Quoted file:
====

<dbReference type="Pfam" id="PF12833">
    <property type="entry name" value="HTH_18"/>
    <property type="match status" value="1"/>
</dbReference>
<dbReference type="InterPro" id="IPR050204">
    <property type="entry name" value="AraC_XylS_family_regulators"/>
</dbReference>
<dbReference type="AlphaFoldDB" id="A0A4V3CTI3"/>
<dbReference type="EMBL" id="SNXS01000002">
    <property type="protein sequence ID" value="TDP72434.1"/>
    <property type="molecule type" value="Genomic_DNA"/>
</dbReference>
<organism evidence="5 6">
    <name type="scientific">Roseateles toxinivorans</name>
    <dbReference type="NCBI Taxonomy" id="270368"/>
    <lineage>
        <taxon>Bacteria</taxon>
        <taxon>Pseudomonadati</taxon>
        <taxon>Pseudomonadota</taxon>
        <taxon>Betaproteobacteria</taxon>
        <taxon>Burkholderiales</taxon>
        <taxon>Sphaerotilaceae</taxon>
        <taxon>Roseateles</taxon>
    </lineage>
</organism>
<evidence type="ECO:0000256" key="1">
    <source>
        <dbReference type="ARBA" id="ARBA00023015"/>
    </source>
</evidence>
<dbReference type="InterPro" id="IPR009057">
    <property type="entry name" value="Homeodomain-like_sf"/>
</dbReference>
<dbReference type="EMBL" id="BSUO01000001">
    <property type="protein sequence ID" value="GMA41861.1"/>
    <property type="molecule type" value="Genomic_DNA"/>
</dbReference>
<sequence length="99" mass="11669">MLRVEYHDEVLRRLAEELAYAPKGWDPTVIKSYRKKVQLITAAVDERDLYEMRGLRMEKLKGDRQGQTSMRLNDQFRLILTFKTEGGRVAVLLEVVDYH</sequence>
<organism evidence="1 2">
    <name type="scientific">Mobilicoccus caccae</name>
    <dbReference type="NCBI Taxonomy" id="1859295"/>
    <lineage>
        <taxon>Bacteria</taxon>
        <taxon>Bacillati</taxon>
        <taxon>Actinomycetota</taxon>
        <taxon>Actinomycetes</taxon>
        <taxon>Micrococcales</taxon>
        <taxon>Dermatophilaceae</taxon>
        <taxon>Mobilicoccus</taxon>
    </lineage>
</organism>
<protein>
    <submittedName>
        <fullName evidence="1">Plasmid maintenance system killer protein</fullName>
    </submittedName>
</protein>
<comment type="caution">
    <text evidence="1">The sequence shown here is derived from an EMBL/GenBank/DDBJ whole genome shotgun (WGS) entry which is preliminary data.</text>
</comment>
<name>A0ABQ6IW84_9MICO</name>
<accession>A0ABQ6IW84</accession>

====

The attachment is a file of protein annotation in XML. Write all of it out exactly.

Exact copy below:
<dbReference type="Pfam" id="PF12833">
    <property type="entry name" value="HTH_18"/>
    <property type="match status" value="1"/>
</dbReference>
<dbReference type="InterPro" id="IPR050204">
    <property type="entry name" value="AraC_XylS_family_regulators"/>
</dbReference>
<dbReference type="AlphaFoldDB" id="A0A4V3CTI3"/>
<dbReference type="EMBL" id="SNXS01000002">
    <property type="protein sequence ID" value="TDP72434.1"/>
    <property type="molecule type" value="Genomic_DNA"/>
</dbReference>
<organism evidence="5 6">
    <name type="scientific">Roseateles toxinivorans</name>
    <dbReference type="NCBI Taxonomy" id="270368"/>
    <lineage>
        <taxon>Bacteria</taxon>
        <taxon>Pseudomonadati</taxon>
        <taxon>Pseudomonadota</taxon>
        <taxon>Betaproteobacteria</taxon>
        <taxon>Burkholderiales</taxon>
        <taxon>Sphaerotilaceae</taxon>
        <taxon>Roseateles</taxon>
    </lineage>
</organism>
<evidence type="ECO:0000256" key="1">
    <source>
        <dbReference type="ARBA" id="ARBA00023015"/>
    </source>
</evidence>
<dbReference type="InterPro" id="IPR009057">
    <property type="entry name" value="Homeodomain-like_sf"/>
</dbReference>
<dbReference type="EMBL" id="BSUO01000001">
    <property type="protein sequence ID" value="GMA41861.1"/>
    <property type="molecule type" value="Genomic_DNA"/>
</dbReference>
<sequence length="99" mass="11669">MLRVEYHDEVLRRLAEELAYAPKGWDPTVIKSYRKKVQLITAAVDERDLYEMRGLRMEKLKGDRQGQTSMRLNDQFRLILTFKTEGGRVAVLLEVVDYH</sequence>
<organism evidence="1 2">
    <name type="scientific">Mobilicoccus caccae</name>
    <dbReference type="NCBI Taxonomy" id="1859295"/>
    <lineage>
        <taxon>Bacteria</taxon>
        <taxon>Bacillati</taxon>
        <taxon>Actinomycetota</taxon>
        <taxon>Actinomycetes</taxon>
        <taxon>Micrococcales</taxon>
        <taxon>Dermatophilaceae</taxon>
        <taxon>Mobilicoccus</taxon>
    </lineage>
</organism>
<protein>
    <submittedName>
        <fullName evidence="1">Plasmid maintenance system killer protein</fullName>
    </submittedName>
</protein>
<comment type="caution">
    <text evidence="1">The sequence shown here is derived from an EMBL/GenBank/DDBJ whole genome shotgun (WGS) entry which is preliminary data.</text>
</comment>
<name>A0ABQ6IW84_9MICO</name>
<accession>A0ABQ6IW84</accession>